Thursday, October 8, 2009

Old Measurements Never Die

Maastricht is the second oldest city in the Netherlands. With its strategic location on the Maas River, it has experienced its fair share of wars and battles. Many millions of years ago, this region lay at the bottom of a tropical ocean; the fossils that can be found in many marl caves in the vicinity bear tangible witness to a distant past rich in water.

Maastricht nestles close to St Pietersberg. Although St Pietersberg is more of a hill than a real mountain, with a bit of imagination you can treat yourself to the thrills of acrophobia. At the top of the mountain, volunteers have set up a small exhibition on the mountain, marl quarrying, the equipment used for this purpose, and so on (bear with me while I get started with my story…) – and that’s where I saw this instrument.

It’s a hygrometer. Nothing special, you might say, but the measuring method is pleasantly interesting. The instrument has two thermometers: one dry and the other wet. The difference in their temperatures is a measure of the relative humidity, which you can read from a table. If only everything were this simple.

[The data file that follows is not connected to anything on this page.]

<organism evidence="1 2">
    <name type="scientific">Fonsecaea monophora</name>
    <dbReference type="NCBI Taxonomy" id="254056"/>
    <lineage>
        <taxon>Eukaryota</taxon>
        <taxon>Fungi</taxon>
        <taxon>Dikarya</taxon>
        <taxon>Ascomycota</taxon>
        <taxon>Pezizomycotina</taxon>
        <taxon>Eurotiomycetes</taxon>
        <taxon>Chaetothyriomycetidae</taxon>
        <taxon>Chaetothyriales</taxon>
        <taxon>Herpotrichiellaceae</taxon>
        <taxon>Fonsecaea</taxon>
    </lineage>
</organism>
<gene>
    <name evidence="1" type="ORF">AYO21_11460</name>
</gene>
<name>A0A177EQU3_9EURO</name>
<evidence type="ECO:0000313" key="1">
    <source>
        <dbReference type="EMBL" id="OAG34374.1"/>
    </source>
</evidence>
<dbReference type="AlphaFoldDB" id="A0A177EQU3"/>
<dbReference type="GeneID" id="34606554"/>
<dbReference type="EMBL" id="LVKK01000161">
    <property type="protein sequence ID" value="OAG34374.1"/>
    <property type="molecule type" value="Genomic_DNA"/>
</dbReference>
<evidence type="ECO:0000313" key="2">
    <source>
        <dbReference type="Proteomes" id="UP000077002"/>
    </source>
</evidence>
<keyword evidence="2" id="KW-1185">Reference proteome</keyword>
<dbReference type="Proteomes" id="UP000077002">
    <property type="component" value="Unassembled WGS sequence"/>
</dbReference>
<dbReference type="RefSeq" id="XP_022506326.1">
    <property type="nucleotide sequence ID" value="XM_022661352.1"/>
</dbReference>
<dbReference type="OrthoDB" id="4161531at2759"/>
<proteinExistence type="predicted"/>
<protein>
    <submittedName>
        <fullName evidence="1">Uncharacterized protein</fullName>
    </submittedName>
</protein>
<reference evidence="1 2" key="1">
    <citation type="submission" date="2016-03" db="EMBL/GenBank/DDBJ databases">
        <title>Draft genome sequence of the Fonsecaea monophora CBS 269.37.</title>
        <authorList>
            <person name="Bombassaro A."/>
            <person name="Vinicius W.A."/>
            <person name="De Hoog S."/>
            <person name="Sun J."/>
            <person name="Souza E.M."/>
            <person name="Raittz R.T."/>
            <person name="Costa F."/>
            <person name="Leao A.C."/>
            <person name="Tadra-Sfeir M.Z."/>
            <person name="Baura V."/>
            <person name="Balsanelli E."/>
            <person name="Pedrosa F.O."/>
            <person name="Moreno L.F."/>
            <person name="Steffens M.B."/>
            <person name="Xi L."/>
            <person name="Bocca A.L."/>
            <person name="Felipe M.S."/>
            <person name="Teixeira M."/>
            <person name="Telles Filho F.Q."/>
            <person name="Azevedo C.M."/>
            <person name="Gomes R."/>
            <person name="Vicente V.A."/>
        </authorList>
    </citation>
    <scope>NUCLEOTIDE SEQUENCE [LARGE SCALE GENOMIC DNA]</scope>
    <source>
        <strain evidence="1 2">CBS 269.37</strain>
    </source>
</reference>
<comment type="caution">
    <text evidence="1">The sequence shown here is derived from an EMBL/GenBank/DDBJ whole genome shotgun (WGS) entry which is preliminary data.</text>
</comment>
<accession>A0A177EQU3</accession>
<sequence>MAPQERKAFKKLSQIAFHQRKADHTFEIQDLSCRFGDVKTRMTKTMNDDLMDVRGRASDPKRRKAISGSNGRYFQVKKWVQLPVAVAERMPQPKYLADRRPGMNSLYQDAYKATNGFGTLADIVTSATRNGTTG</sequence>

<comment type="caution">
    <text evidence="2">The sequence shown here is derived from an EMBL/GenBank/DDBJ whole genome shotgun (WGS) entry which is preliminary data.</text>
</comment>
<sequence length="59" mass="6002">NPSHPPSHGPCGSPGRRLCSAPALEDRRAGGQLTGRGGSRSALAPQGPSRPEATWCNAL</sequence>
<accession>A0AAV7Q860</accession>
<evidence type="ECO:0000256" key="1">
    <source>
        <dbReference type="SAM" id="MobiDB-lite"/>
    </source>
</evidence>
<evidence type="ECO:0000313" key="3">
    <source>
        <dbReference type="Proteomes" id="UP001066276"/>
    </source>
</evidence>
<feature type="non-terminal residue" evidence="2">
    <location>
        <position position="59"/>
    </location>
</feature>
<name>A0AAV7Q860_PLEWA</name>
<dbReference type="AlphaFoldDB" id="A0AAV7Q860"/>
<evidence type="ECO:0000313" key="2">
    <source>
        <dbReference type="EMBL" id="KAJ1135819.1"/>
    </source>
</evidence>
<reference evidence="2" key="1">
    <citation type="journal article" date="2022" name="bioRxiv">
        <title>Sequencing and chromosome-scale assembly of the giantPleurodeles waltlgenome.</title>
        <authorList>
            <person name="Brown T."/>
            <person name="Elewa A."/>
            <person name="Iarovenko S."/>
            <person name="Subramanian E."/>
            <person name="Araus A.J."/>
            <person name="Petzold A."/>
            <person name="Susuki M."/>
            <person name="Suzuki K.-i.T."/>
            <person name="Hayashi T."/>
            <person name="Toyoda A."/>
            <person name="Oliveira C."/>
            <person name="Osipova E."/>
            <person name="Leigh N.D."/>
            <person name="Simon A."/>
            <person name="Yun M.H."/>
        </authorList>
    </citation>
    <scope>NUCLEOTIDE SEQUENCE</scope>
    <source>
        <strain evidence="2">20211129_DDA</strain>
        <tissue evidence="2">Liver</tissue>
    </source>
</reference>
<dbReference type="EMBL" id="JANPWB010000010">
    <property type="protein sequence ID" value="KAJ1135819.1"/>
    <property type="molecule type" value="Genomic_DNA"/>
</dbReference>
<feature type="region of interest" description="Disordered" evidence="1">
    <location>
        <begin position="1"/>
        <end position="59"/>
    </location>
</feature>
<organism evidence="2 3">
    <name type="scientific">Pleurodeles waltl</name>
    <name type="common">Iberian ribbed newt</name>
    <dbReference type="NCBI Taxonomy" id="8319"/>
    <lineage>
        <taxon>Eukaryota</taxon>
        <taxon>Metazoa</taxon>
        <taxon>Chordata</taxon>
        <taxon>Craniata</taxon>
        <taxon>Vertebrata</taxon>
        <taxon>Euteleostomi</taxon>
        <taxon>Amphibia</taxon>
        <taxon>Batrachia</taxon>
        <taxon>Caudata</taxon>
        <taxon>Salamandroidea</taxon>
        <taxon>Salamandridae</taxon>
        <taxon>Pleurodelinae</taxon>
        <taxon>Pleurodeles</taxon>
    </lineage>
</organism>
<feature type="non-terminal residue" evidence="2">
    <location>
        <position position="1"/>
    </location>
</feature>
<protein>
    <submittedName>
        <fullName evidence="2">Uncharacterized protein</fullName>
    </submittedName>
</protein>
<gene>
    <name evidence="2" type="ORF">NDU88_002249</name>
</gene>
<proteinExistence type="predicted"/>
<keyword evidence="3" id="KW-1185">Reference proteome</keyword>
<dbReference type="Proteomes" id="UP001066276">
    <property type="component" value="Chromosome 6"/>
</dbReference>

I was reminded of this instrument by our preparations for a weather station project, which have been underway for a while now, and our work on a new design for the CO2 meter published in the January 2008 issue. We plan to upgrade the original design with a temperature sensor and a humidity sensor. Naturally, we intend to use a ready-made humidity sensor for this, but the old instrument still has a certain charm, perhaps due to its simplicity or the self-evident operating principle. It seems like you learn something from this instrument. The operating principle is somewhat similar to that of a differential amplifier.

Who knows, maybe one of you will put together an electronic version? Or am I simply making things unnecessarily complicated again?

Wisse Hettinga